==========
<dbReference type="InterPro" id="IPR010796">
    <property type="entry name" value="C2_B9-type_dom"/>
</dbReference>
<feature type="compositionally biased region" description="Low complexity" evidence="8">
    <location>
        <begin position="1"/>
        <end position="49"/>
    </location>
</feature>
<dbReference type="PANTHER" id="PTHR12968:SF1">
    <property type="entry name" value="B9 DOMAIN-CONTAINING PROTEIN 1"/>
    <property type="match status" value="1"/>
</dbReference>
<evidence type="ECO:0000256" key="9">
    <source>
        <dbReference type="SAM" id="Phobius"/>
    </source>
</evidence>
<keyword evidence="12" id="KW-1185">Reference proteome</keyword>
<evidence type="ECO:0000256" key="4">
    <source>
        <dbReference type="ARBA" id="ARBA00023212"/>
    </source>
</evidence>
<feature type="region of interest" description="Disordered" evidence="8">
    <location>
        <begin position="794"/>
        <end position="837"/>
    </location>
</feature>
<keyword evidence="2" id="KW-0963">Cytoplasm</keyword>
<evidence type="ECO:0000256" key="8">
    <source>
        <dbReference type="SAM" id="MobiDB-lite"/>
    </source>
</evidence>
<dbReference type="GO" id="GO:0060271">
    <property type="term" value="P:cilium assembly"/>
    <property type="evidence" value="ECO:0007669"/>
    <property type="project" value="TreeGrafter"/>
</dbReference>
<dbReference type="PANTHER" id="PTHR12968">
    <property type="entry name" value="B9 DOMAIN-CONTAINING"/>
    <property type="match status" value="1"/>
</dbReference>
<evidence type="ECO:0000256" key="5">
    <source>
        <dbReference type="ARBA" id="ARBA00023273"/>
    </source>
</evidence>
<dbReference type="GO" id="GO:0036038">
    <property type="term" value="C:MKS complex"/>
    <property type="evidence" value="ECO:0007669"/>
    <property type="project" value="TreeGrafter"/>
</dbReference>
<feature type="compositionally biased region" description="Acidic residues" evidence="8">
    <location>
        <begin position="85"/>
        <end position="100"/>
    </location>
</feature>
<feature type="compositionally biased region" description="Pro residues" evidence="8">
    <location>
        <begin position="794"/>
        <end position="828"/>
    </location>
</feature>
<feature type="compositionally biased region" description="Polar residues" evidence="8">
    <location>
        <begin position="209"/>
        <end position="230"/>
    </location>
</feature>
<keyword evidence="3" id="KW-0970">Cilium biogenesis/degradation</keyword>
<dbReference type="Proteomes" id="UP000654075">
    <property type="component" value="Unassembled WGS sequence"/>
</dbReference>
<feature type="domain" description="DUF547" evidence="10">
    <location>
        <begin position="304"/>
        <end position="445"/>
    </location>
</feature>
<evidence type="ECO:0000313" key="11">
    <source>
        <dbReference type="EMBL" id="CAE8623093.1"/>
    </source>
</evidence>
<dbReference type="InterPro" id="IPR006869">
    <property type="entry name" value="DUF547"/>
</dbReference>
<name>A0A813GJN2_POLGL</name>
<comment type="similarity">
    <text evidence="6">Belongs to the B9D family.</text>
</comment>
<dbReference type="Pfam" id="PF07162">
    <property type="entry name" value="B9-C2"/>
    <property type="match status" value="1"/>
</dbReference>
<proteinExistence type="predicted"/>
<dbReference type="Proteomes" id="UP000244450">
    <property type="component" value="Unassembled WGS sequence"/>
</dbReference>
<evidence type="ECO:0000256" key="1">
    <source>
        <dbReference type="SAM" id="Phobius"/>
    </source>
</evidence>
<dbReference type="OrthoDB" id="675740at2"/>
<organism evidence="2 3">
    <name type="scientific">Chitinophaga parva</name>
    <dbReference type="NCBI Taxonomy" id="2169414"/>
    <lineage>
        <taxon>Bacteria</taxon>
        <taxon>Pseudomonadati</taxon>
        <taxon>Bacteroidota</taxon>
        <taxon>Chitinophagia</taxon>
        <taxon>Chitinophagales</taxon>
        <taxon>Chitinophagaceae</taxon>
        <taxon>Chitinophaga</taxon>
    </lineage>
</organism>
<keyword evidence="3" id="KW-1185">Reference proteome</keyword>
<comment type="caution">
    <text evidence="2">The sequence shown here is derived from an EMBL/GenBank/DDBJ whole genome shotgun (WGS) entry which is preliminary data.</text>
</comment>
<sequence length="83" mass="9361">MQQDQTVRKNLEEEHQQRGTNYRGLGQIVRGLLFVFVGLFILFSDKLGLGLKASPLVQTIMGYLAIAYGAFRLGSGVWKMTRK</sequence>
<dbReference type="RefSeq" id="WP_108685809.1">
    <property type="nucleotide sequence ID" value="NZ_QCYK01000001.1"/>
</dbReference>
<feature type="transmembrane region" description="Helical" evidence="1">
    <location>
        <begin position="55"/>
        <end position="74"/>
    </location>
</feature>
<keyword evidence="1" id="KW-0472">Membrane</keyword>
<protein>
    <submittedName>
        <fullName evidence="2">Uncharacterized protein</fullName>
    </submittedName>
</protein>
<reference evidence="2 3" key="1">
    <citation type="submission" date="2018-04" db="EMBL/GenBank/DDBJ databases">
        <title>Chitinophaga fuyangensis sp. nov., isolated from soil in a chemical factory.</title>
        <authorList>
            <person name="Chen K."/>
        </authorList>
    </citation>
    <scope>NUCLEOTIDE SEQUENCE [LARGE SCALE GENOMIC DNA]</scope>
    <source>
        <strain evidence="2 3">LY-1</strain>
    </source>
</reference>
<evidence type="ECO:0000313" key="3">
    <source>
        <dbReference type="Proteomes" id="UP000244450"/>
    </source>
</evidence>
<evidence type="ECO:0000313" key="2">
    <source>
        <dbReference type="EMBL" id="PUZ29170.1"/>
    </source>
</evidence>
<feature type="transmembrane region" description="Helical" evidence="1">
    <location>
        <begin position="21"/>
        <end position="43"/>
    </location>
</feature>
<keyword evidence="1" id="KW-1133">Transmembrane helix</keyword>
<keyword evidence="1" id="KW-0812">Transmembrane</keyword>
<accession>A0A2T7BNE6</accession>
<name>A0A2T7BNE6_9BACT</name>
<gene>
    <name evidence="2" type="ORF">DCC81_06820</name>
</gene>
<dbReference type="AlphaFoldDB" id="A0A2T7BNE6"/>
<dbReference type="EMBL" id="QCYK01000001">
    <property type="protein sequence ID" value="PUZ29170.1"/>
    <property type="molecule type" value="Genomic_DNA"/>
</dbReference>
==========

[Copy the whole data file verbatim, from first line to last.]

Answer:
<dbReference type="InterPro" id="IPR010796">
    <property type="entry name" value="C2_B9-type_dom"/>
</dbReference>
<feature type="compositionally biased region" description="Low complexity" evidence="8">
    <location>
        <begin position="1"/>
        <end position="49"/>
    </location>
</feature>
<dbReference type="PANTHER" id="PTHR12968:SF1">
    <property type="entry name" value="B9 DOMAIN-CONTAINING PROTEIN 1"/>
    <property type="match status" value="1"/>
</dbReference>
<evidence type="ECO:0000256" key="9">
    <source>
        <dbReference type="SAM" id="Phobius"/>
    </source>
</evidence>
<keyword evidence="12" id="KW-1185">Reference proteome</keyword>
<evidence type="ECO:0000256" key="4">
    <source>
        <dbReference type="ARBA" id="ARBA00023212"/>
    </source>
</evidence>
<feature type="region of interest" description="Disordered" evidence="8">
    <location>
        <begin position="794"/>
        <end position="837"/>
    </location>
</feature>
<keyword evidence="2" id="KW-0963">Cytoplasm</keyword>
<evidence type="ECO:0000256" key="8">
    <source>
        <dbReference type="SAM" id="MobiDB-lite"/>
    </source>
</evidence>
<dbReference type="GO" id="GO:0060271">
    <property type="term" value="P:cilium assembly"/>
    <property type="evidence" value="ECO:0007669"/>
    <property type="project" value="TreeGrafter"/>
</dbReference>
<dbReference type="PANTHER" id="PTHR12968">
    <property type="entry name" value="B9 DOMAIN-CONTAINING"/>
    <property type="match status" value="1"/>
</dbReference>
<evidence type="ECO:0000256" key="5">
    <source>
        <dbReference type="ARBA" id="ARBA00023273"/>
    </source>
</evidence>
<dbReference type="GO" id="GO:0036038">
    <property type="term" value="C:MKS complex"/>
    <property type="evidence" value="ECO:0007669"/>
    <property type="project" value="TreeGrafter"/>
</dbReference>
<feature type="compositionally biased region" description="Acidic residues" evidence="8">
    <location>
        <begin position="85"/>
        <end position="100"/>
    </location>
</feature>
<feature type="compositionally biased region" description="Pro residues" evidence="8">
    <location>
        <begin position="794"/>
        <end position="828"/>
    </location>
</feature>
<feature type="compositionally biased region" description="Polar residues" evidence="8">
    <location>
        <begin position="209"/>
        <end position="230"/>
    </location>
</feature>
<keyword evidence="3" id="KW-0970">Cilium biogenesis/degradation</keyword>
<dbReference type="Proteomes" id="UP000654075">
    <property type="component" value="Unassembled WGS sequence"/>
</dbReference>
<feature type="domain" description="DUF547" evidence="10">
    <location>
        <begin position="304"/>
        <end position="445"/>
    </location>
</feature>
<evidence type="ECO:0000313" key="11">
    <source>
        <dbReference type="EMBL" id="CAE8623093.1"/>
    </source>
</evidence>
<dbReference type="InterPro" id="IPR006869">
    <property type="entry name" value="DUF547"/>
</dbReference>
<name>A0A813GJN2_POLGL</name>
<comment type="similarity">
    <text evidence="6">Belongs to the B9D family.</text>
</comment>
<dbReference type="Pfam" id="PF07162">
    <property type="entry name" value="B9-C2"/>
    <property type="match status" value="1"/>
</dbReference>
<proteinExistence type="predicted"/>
<dbReference type="Proteomes" id="UP000244450">
    <property type="component" value="Unassembled WGS sequence"/>
</dbReference>
<evidence type="ECO:0000256" key="1">
    <source>
        <dbReference type="SAM" id="Phobius"/>
    </source>
</evidence>
<dbReference type="OrthoDB" id="675740at2"/>
<organism evidence="2 3">
    <name type="scientific">Chitinophaga parva</name>
    <dbReference type="NCBI Taxonomy" id="2169414"/>
    <lineage>
        <taxon>Bacteria</taxon>
        <taxon>Pseudomonadati</taxon>
        <taxon>Bacteroidota</taxon>
        <taxon>Chitinophagia</taxon>
        <taxon>Chitinophagales</taxon>
        <taxon>Chitinophagaceae</taxon>
        <taxon>Chitinophaga</taxon>
    </lineage>
</organism>
<keyword evidence="3" id="KW-1185">Reference proteome</keyword>
<comment type="caution">
    <text evidence="2">The sequence shown here is derived from an EMBL/GenBank/DDBJ whole genome shotgun (WGS) entry which is preliminary data.</text>
</comment>
<sequence length="83" mass="9361">MQQDQTVRKNLEEEHQQRGTNYRGLGQIVRGLLFVFVGLFILFSDKLGLGLKASPLVQTIMGYLAIAYGAFRLGSGVWKMTRK</sequence>
<dbReference type="RefSeq" id="WP_108685809.1">
    <property type="nucleotide sequence ID" value="NZ_QCYK01000001.1"/>
</dbReference>
<feature type="transmembrane region" description="Helical" evidence="1">
    <location>
        <begin position="55"/>
        <end position="74"/>
    </location>
</feature>
<keyword evidence="1" id="KW-0472">Membrane</keyword>
<protein>
    <submittedName>
        <fullName evidence="2">Uncharacterized protein</fullName>
    </submittedName>
</protein>
<reference evidence="2 3" key="1">
    <citation type="submission" date="2018-04" db="EMBL/GenBank/DDBJ databases">
        <title>Chitinophaga fuyangensis sp. nov., isolated from soil in a chemical factory.</title>
        <authorList>
            <person name="Chen K."/>
        </authorList>
    </citation>
    <scope>NUCLEOTIDE SEQUENCE [LARGE SCALE GENOMIC DNA]</scope>
    <source>
        <strain evidence="2 3">LY-1</strain>
    </source>
</reference>
<evidence type="ECO:0000313" key="3">
    <source>
        <dbReference type="Proteomes" id="UP000244450"/>
    </source>
</evidence>
<evidence type="ECO:0000313" key="2">
    <source>
        <dbReference type="EMBL" id="PUZ29170.1"/>
    </source>
</evidence>
<feature type="transmembrane region" description="Helical" evidence="1">
    <location>
        <begin position="21"/>
        <end position="43"/>
    </location>
</feature>
<keyword evidence="1" id="KW-1133">Transmembrane helix</keyword>
<keyword evidence="1" id="KW-0812">Transmembrane</keyword>
<accession>A0A2T7BNE6</accession>
<name>A0A2T7BNE6_9BACT</name>
<gene>
    <name evidence="2" type="ORF">DCC81_06820</name>
</gene>
<dbReference type="AlphaFoldDB" id="A0A2T7BNE6"/>
<dbReference type="EMBL" id="QCYK01000001">
    <property type="protein sequence ID" value="PUZ29170.1"/>
    <property type="molecule type" value="Genomic_DNA"/>
</dbReference>